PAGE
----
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ITS styling and performance won't set the world alight, but it's hard to knock the Toyota Camry's quality and reliability.
It's not a car for enthusiasts but perfect for those who want a car that gets the job done with a minimum of fuss.
The Camry has been around since the 1980s and has built a solid reputation for reliability.
Over the years it has evolved into a larger family car more in the traditional Australian style, though it has lost none of the qualities that made it so popular.
THE fourth-generation Camry, which arrived in 1997, was more refined and attractive than earlier models. It was still conservative, but had cleaner contemporary lines that gave it a much sleeker look.
It wasn't quite as big as the Holden or Ford, but straddled the divide between medium and large cars. It could seat four in comfort but five was a squeeze.
Like the exterior, the interior was fairly bland but functional. It was well laid out and well built with quality plastics, trim and fittings that gave it a feeling of substance.
The seats were fairly flat, not the sporty sort that wrap around you, and were covered in rather utilitarian, hard-wearing cloth.
There was a good-sized boot with a relatively low loading lip for easy access, and the rear seat could be split and folded to accommodate larger or longer objects.
The Camry differed from the Commodore and Falcon in being front-wheel-drive.
It was a tough proposition for Toyota to sell front-wheel drive when its rivals had established a strong position in the large segment with rear-wheel-drive models.
There is no question that a rear-wheel-drive car with the weight over the drive wheels is better for towing.
As a result the Camry's towing capacity -- 1100-1200kg -- is lower than its main rivals.
The model range was extensive so there was one to suit just about everyone.
The double overhead camshaft, 16-valve, 2.2-litre four-cylinder engine with 94kW at 5200 revs and 187Nm at 4400 revs was a competent performer.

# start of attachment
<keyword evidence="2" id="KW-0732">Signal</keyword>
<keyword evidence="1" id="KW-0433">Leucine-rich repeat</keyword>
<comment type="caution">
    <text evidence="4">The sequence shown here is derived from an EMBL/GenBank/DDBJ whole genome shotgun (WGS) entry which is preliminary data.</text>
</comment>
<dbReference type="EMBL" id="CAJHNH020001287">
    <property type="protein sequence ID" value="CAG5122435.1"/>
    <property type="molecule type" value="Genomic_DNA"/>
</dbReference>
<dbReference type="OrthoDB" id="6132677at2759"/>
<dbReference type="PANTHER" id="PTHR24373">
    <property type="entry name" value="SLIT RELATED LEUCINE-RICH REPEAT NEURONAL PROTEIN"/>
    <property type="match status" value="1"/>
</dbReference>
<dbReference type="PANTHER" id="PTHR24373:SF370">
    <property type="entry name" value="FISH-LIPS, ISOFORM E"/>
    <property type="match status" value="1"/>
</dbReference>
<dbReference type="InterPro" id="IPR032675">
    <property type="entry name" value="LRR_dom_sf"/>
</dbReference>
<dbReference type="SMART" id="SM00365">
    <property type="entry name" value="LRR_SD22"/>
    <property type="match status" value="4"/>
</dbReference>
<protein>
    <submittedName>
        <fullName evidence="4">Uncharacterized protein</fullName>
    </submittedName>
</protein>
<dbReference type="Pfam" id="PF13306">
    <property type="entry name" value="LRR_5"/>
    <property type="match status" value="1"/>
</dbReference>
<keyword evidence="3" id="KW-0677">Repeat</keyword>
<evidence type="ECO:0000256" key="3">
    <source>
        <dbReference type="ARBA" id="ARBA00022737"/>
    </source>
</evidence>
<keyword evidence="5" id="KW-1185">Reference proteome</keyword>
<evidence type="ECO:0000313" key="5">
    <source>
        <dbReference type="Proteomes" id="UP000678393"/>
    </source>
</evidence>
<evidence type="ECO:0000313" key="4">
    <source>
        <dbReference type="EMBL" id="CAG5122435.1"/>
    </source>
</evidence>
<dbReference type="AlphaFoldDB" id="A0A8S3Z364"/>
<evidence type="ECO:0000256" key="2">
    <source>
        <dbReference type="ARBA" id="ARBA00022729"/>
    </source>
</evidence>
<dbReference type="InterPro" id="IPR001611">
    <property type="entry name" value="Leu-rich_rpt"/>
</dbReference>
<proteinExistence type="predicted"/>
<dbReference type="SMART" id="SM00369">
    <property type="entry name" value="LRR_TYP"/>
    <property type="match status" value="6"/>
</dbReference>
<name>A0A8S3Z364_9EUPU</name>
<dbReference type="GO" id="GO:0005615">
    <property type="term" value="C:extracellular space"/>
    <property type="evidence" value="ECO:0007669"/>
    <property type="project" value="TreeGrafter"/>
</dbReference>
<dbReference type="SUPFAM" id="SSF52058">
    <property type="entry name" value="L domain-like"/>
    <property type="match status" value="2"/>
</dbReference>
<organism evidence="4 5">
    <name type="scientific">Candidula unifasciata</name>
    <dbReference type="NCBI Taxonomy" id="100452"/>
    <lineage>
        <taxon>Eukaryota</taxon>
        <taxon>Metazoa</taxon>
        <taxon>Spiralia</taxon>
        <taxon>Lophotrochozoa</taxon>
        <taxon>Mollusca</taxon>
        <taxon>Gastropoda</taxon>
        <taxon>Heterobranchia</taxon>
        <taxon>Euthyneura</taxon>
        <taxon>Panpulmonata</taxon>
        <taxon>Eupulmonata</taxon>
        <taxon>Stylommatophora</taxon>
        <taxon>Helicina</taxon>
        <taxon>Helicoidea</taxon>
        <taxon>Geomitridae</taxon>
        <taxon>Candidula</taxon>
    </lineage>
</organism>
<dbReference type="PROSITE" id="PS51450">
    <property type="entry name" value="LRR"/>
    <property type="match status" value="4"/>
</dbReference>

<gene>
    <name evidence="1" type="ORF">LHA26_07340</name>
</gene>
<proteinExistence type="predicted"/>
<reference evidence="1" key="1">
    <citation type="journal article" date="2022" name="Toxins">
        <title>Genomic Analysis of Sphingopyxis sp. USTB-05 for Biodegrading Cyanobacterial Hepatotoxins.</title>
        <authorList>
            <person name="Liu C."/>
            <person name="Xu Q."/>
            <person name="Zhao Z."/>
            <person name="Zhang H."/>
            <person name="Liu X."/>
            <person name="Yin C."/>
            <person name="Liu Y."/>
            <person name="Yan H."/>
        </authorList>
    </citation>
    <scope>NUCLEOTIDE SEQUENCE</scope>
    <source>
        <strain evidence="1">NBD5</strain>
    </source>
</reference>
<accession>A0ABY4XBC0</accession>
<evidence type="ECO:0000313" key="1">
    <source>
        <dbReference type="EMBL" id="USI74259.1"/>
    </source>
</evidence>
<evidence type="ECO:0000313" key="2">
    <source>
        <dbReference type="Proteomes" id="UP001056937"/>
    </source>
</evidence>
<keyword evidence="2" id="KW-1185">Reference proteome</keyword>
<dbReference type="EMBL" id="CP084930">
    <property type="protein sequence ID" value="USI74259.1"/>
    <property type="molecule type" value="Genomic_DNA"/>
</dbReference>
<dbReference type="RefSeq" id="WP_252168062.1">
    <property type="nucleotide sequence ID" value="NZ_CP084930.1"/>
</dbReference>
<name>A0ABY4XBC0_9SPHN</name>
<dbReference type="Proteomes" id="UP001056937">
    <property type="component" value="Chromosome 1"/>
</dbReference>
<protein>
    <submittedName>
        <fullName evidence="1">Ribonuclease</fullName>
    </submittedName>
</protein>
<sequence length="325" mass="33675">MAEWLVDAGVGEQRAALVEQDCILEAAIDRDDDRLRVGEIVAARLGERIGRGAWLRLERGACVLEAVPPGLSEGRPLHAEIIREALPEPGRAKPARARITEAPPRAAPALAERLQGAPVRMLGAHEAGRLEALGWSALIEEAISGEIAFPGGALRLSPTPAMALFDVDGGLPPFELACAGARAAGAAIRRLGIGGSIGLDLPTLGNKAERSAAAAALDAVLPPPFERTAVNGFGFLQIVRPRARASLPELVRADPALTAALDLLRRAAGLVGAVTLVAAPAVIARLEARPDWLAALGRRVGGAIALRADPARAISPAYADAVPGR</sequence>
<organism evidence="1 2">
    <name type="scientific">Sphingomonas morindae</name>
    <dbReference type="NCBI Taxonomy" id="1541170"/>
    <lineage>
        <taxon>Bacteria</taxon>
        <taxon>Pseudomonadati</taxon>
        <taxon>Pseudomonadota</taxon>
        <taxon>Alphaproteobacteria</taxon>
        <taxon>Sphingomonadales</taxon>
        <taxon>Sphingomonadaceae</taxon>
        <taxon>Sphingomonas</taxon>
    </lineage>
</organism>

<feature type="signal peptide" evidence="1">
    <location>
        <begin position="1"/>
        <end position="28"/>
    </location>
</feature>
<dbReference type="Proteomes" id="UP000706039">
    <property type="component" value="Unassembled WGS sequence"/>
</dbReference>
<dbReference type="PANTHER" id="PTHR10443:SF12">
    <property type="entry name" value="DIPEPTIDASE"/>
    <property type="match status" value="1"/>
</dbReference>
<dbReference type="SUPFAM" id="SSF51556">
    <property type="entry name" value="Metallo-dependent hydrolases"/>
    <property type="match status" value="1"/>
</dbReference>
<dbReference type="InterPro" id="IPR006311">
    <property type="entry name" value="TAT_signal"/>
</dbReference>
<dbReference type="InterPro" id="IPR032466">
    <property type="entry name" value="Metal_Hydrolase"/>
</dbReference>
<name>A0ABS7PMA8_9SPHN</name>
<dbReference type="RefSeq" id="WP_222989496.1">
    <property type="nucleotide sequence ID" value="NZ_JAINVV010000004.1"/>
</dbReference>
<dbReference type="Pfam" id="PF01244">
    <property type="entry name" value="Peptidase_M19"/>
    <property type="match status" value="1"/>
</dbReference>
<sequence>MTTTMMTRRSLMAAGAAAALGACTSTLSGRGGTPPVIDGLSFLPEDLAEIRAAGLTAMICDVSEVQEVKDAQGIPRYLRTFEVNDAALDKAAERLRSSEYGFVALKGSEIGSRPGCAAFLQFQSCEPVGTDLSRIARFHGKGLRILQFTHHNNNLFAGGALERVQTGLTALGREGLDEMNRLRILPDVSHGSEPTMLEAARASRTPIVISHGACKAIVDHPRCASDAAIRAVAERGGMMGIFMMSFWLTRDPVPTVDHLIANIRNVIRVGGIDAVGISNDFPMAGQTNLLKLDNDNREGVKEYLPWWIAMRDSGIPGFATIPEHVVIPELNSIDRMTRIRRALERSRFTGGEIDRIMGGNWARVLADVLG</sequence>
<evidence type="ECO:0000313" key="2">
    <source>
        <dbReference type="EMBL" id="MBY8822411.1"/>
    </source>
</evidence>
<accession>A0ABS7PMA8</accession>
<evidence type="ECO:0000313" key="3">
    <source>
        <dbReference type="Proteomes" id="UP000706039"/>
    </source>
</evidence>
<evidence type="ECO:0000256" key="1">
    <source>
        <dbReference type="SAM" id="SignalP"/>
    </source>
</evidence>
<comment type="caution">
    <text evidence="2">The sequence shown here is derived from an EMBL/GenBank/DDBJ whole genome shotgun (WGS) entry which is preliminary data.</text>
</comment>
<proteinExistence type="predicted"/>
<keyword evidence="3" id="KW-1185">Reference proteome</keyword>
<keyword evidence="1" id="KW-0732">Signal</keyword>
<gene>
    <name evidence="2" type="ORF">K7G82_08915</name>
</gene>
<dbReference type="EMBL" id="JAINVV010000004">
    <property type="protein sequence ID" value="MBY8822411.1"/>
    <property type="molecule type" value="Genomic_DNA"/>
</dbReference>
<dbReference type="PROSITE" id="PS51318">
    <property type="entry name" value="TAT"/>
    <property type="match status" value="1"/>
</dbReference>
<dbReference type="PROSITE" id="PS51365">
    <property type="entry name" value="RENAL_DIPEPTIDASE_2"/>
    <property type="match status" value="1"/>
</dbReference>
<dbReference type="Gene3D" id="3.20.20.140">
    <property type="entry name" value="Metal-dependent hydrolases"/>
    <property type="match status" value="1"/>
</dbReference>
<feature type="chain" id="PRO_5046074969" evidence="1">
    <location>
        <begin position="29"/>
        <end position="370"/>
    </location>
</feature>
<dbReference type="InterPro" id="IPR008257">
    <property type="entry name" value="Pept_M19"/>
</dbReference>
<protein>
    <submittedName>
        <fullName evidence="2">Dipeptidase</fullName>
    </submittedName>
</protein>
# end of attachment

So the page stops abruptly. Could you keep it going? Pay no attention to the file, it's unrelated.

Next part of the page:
But its real strength was its fuel economy, which was between 9.5 and 11.0 litres/100km.
For more performance there was the all-alloy quad-cam 3.0-litre V6, which gave the Camry plenty of zip. The V6 was also superbly smooth and a joy to drive.
Not surprisingly the fuel consumption was higher, but not as high as might be expected. Generally it came in at 10.0 to 12.0 litres/100km.
Most were sold with a four-speed automatic transmission, but there was also a five-speed manual.
The range began with the four-cylinder CSi sedan and wagon which were fairly basic with carpets, central locking and four-speaker sound.
Next was the Conquest with front power windows, anti-skid brakes, dual airbags and cruise. It came in both four and V6 forms.
The top four-cylinder was the CSX with auto airconditioning, velour trim, six-speaker sound and power windows front and rear.
The top V6 was the Touring, which had uprated suspension and a power antenna.
ON THE LOT
PAY $7000-$11,000 for a four-cylinder CSi sedan. Add $800 for a similar wagon.
To step up to a CSX you'll need to pay $8000-$13,000. Add $700 for the wagon.
For a V6 CSi you have to spend $8000-$12,000. Add $800 for the wagon. Move up to a better-equipped Conquest for an extra
$800. The range-topping Touring costs $12,000-$15,000.
IN THE SHOP
THE Camry is well built and reliable but still needs proper servicing to ensure it stays that way. Ask for a service record that can be verified. Walk away if it's not produced.
The popularity of the Camry means there are plenty to choose from, so spend the time to find a good one.
The coolant needs to be changed annually to prevent internal corrosion requiring expensive repairs. It's also important to change the cam timing belt every 150,000km.
The transmission holds up well, but make sure you can select gears smoothly on manual transmissions, and ensure the auto changes gears smoothly and without hesitation.
THE Camry generally shows up well in crash surveys. Its well-designed and strong body gives good basic crash protection.
Some models have dual airbags and anti-skid brakes, but check for them because they weren't standard across the range.
THE BOTTOM LINE
BLAND, but a solid, well-built car that is perfect family transport.